OP  301 / E01 spring 2002
Fiber Optic Communications
Professor: Weiler
Submitted By:
Andrew Buettner
Lab #2: Basic Optical Communications Link
Lab #3: Analog Optical Communications Link
Lab #4: Digital Optical Communication Link
Table Of Contents
1) Cover Page 1
2) Table of Contents 2
3) Objective 4
4) Components Used 4
5) Procedures 4
A) Basic Optical Communications 4
B) Analog Optical Communications 5
C) Digital Optical Communications 6
6)
Lab Data / Results 6
1) Table 1 6
2) Diagram 1 7
3) Table 2 7
4) Diagram 2 8
5) Table 3 8
6) Table 4 8
7) Table 5 9
8) Table 6 9
9) Table 7 9
10) Table 8 10
11) Diagram 3 10
12) Table 9 10
13) Table 10 11
14) Table 11 11
15) Table 12 11
16) Diagram 4 12
17) Diagram 5 12
18) Diagram 6 13
19) Diagram 7 13
20) Diagram 8 14
21) Diagram 9 14
22) Diagram 10 15
Table Of Contents (Continued)
23) Diagram 11 15
7) Answers to Lab Questions 15
8) Conclusions 21
9) Attachments 22
Objective
The objective of this lab is to assemble a simple communications link to measure the various parameters involved in that communications link. Using the link, measurements of the voltampere relationship of the transmitter LED, the optical efficiency of the source, the quantum efficiency of the receiver, the responsivity of the detector, and the coupling loss of the link will be made. Then, an analog signal will be applied to the circuit and the resulting 3dB bandwidth of the signal will be measured, and calculated to form an rc network associated with the receiving circuit. Also, the tradeoff between signal gain and bandwidth will be observed. The dark current for the photodetector, the transfer function for the overall system, the electrical bandwidth, and the photodetector rise time will also be calculated here. Lastly, the system will be reconfigured to handle a digital signal. The system's performance will be measured through rise times: The rise time will be defined as the time to transition form 10% power to 90% power. The calculated rise and fall times will be then compared against observed ones, using a square wave function generator.
Components Used
1) Analog trainer #1982
2) Multimeter #1376
3) NOYES MLP 42 multimode light pack
4) Function generator #0200004
5) Oscilloscope #0100045
6) Gain – phase meter #0900002
7) Decade box #0500009
8) Adjustable voltage source #1022
9) Various components from the OP301 lab kit
Procedures
A: Basic Optical Communications
1) Assemble the following circuit:
2) Connect the fiber from the LED to the optical power meter.
3) Adjust R_{1} so that the voltage at the emitter is 4V.
4) Measure the voltage across the LED.
5) Measure the optical power from the LED.
6) Calculate the current through the LED.
7) Repeat steps 4 through 6 for emitter voltages of 3.7V, 3.4V, 3.1V, 2.8V, 2.5V, 2.2V, 1.9V, 1.6V, 1.3V, 1.0V, .7V, .4V, and .1V.
8) Connect the fiber optic cable to the remote side.
9) Set the emitter voltage back to 4V.
10) Adjust R_{L} so that the voltage across it is at least 2V.
11) Measure the voltage across R_{L}.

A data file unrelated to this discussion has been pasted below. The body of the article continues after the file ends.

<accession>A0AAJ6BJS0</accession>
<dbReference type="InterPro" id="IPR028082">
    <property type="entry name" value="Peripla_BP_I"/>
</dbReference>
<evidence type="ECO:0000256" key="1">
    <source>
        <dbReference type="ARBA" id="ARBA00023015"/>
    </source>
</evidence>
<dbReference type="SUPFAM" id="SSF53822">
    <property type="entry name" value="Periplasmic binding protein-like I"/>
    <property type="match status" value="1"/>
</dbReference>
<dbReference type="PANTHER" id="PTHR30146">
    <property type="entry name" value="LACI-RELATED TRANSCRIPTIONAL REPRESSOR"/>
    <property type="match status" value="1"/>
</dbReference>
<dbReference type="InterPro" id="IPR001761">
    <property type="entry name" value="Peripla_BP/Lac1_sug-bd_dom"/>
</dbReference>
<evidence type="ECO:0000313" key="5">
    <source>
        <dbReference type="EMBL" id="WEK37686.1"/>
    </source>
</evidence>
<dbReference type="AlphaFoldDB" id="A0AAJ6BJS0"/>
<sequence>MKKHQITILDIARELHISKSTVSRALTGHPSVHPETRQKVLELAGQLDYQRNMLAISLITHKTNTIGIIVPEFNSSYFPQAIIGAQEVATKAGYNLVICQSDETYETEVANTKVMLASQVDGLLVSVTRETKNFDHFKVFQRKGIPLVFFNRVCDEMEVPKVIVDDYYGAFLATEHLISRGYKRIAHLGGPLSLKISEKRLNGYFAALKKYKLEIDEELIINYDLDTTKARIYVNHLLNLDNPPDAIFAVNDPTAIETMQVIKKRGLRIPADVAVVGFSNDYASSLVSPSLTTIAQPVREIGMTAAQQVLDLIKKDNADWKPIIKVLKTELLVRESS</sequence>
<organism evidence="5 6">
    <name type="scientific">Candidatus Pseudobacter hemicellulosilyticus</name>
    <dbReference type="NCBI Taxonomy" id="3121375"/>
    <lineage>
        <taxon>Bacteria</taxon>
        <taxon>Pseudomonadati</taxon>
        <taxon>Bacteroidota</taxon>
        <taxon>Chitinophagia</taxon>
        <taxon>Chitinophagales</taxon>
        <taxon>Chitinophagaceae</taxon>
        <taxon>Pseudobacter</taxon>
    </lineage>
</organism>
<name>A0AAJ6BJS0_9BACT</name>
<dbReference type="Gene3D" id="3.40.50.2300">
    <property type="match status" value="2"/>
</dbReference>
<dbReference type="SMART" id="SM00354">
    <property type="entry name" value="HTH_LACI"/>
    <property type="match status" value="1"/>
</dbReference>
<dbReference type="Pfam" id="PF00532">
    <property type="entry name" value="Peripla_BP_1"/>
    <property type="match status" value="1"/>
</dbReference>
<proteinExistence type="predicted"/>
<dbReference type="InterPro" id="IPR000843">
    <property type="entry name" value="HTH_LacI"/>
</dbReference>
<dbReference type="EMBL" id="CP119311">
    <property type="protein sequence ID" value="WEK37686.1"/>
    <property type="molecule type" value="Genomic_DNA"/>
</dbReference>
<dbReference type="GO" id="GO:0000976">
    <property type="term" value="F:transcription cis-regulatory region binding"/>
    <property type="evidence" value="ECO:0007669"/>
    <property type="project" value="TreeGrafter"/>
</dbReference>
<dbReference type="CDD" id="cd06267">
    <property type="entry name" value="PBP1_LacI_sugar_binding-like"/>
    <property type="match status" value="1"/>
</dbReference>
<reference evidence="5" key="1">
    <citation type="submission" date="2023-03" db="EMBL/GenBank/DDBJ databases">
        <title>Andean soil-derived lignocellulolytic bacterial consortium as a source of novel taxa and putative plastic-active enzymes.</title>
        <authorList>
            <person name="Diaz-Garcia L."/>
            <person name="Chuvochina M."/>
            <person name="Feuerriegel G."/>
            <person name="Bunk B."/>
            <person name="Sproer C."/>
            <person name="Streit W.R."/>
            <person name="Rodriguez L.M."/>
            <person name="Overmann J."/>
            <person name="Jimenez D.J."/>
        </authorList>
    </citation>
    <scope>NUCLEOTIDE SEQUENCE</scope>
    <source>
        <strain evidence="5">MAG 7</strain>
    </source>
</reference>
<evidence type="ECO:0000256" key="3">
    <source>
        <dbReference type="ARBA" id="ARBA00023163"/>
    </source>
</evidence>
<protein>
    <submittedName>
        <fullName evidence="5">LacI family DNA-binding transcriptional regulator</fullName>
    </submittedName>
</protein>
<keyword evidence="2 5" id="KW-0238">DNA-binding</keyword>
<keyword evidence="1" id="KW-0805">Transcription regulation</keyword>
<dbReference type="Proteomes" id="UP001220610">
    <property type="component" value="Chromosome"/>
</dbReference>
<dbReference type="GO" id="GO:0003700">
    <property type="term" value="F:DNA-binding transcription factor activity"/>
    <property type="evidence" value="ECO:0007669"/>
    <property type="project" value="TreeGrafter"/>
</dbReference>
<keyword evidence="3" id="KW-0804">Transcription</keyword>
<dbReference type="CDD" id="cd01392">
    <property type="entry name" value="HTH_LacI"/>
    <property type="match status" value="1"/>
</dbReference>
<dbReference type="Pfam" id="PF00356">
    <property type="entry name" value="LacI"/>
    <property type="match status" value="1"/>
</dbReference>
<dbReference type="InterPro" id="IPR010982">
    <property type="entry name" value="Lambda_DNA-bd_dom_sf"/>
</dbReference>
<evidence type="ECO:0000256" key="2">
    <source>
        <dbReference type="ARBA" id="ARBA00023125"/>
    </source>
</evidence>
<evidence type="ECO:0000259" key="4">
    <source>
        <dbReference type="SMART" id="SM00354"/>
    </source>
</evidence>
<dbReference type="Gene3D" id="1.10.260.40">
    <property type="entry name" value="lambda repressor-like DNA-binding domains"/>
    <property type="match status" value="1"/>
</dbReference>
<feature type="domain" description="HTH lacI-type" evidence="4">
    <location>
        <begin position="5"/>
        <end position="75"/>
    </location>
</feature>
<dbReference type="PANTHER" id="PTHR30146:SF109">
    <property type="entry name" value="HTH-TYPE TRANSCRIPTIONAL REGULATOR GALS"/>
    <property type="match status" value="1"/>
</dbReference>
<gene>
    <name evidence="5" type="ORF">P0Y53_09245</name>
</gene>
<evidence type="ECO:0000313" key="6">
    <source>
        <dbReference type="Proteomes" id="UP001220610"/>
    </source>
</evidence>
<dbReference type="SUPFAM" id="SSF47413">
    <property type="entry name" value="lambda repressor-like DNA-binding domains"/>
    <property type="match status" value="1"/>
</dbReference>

12) Calculate the current through R_{L}.
13) Repeat steps 11 and 12 for emitter voltages of 3.7V, 3.4V, 3.1V, 2.8V, 2.5V, 2.2V, 1.9V, 1.6V, 1.3V, 1.0V, .7V, .4V, and .1V.
B: Analog Optical Communications
1) Assemble the following circuit:
2) Power the detector circuit.
4) Measure, and calculate the current through R_{L}, the dark current.
5) Remove power from the detector and power the transmitter side.
6) Saturate the transistor to allow the diode to emit maximum power.
7) Calculate the current through the LED assuming a voltage drop of 1.5V.
8) Calculate the power dissipated by R_{E}, determine if it is beyond the rated power dissipation of ½ watt.
9) Calculate the minimum resistor value necessary to meet the ½ watt specification and determine if that value will allow saturation of the LED.
10) Power both the receiver and transmitter.
11) Adjust R_{1} so the current through the LED is between 10ma and 15ma.
12) Apply a 1V_{pp}, 1KHz sine wave to the input of the transmitter.
13) Observe the output of the receiver to ensure that it is an optimized sine wave, adjust R_{L} if it is not.
14) Using the gain – phase meter, observe the signal loss through the link.
15) Repeat step 14 using sine waves of 2KHz, 5KHz, 10KHz, 20KHz, 50KHz, 100KHz, 200KHz, and 500KHz.
16) Make additional measurements to find the 3dB point as necessary.
17) Repeat steps 14 through 16 using double R_{L}, triple R_{L}, and quadruple R_{L}.
C: Digital Optical Communications
1) Assemble the following circuit:
2) Starting with R_{L} of approximately 500W, and using a decade box to set R_{1} to 20KW, power the transmitter to 2V.
3) Power the receiver and adjust R_{L} until the voltage across it is 3V.
4) Find the lowest transmitter voltage that produces a voltage drop across R_{L}.
5) Set the transmitter voltage to 4V.
6) Record voltage across R_{1}, base voltage, voltage across R_{c}, the voltage across the LED, and the voltage across R_{L}.
7) Calculate the current through the decade box, the 820W resistor, base current, collector current, and current through R_{L}.
8) Repeat step 6 and 7 for transmitter voltages of 3.5V, 3V, 2.5V, 2V, 1.5V, 1V, and .5V.
9) Remove the decade box from the circuit and connect the function generator.
10) Set the function generator to generate a 1KHz 4V_{pp} square wave.
11) Ensure that there is a signal visible across the load resistor, if not, increase the function generator's output voltage.
12) Measure the rise and fall time for the circuit.
13) Calculate the bit rate of the circuit.
14) Measure the average base voltage, the voltage across R_{c}, and the voltage across the LED.